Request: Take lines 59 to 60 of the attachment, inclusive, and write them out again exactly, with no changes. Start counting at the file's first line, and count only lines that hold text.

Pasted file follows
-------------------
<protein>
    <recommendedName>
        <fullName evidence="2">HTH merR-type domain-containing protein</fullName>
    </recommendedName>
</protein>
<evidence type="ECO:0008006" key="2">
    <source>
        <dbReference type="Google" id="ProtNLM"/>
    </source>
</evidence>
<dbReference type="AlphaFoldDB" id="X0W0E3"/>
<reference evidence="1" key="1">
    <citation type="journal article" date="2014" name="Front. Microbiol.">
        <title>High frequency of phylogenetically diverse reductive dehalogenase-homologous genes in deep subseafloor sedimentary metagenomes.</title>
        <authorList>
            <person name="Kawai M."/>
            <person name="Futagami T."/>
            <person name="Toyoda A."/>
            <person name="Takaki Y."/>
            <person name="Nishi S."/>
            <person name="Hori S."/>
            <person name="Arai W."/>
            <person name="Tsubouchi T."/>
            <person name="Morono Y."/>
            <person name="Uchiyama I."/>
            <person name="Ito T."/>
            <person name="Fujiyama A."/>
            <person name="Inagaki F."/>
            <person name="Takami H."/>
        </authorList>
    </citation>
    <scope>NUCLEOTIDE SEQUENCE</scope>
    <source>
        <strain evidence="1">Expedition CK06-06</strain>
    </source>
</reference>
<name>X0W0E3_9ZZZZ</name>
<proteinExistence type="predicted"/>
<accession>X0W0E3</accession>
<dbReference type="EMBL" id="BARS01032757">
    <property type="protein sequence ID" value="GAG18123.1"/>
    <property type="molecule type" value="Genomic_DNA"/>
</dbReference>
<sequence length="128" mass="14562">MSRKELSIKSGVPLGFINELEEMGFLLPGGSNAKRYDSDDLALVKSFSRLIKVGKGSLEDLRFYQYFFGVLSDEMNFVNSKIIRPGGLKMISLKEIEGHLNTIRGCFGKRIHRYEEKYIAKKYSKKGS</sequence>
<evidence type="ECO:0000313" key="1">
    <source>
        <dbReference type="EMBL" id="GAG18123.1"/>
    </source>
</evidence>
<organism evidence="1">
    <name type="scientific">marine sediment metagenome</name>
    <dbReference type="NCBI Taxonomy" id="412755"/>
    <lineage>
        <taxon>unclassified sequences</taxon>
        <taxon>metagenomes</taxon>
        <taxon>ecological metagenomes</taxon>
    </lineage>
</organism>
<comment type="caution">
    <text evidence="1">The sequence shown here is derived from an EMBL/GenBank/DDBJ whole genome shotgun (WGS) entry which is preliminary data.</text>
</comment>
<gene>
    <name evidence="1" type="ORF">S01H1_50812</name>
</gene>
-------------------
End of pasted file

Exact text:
<comment type="caution">
    <text evidence="1">The sequence shown here is derived from an EMBL/GenBank/DDBJ whole genome shotgun (WGS) entry which is preliminary data.</text>